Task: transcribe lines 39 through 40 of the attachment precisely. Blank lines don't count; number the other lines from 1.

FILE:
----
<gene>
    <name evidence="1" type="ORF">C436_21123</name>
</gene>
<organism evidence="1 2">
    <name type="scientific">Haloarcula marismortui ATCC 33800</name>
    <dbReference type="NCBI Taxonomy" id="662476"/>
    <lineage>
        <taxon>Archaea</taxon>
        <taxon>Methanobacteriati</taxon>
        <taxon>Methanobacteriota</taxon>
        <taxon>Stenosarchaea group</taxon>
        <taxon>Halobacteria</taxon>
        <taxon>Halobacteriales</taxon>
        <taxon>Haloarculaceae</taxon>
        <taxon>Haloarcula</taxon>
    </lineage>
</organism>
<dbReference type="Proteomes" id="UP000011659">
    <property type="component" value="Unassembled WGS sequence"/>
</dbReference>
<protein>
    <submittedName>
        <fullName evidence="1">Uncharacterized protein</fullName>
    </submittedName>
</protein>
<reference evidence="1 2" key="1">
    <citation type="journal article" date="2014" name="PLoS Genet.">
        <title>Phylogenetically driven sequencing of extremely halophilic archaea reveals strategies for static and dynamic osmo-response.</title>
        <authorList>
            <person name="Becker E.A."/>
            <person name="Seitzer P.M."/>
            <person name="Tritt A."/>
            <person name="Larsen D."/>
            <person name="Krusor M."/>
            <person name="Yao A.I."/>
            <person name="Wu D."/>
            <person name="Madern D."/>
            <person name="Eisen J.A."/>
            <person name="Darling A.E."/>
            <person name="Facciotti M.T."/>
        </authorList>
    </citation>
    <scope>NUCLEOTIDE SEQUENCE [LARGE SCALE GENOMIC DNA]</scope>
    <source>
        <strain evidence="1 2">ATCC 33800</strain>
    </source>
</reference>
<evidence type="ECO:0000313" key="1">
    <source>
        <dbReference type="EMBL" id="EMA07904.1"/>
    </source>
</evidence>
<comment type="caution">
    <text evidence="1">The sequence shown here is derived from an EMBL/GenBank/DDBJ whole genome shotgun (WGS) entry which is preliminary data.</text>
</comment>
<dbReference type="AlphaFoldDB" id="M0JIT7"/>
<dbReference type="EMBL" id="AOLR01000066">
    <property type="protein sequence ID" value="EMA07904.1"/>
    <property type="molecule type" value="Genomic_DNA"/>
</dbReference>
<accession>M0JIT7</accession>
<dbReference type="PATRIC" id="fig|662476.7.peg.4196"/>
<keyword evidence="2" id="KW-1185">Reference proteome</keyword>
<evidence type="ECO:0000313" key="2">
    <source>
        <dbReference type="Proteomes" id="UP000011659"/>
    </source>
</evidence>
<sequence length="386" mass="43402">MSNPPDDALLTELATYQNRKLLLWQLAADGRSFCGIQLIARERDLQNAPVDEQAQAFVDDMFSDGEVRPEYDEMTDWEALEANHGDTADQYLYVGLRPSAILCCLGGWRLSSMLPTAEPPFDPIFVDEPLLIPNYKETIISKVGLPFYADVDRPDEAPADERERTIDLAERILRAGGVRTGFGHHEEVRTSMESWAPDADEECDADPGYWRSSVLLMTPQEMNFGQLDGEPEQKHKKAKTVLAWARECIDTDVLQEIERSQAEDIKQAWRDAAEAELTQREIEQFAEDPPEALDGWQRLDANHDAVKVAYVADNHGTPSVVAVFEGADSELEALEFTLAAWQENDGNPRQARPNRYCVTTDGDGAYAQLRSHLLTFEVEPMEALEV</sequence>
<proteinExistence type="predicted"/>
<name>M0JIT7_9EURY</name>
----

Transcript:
            <person name="Darling A.E."/>
            <person name="Facciotti M.T."/>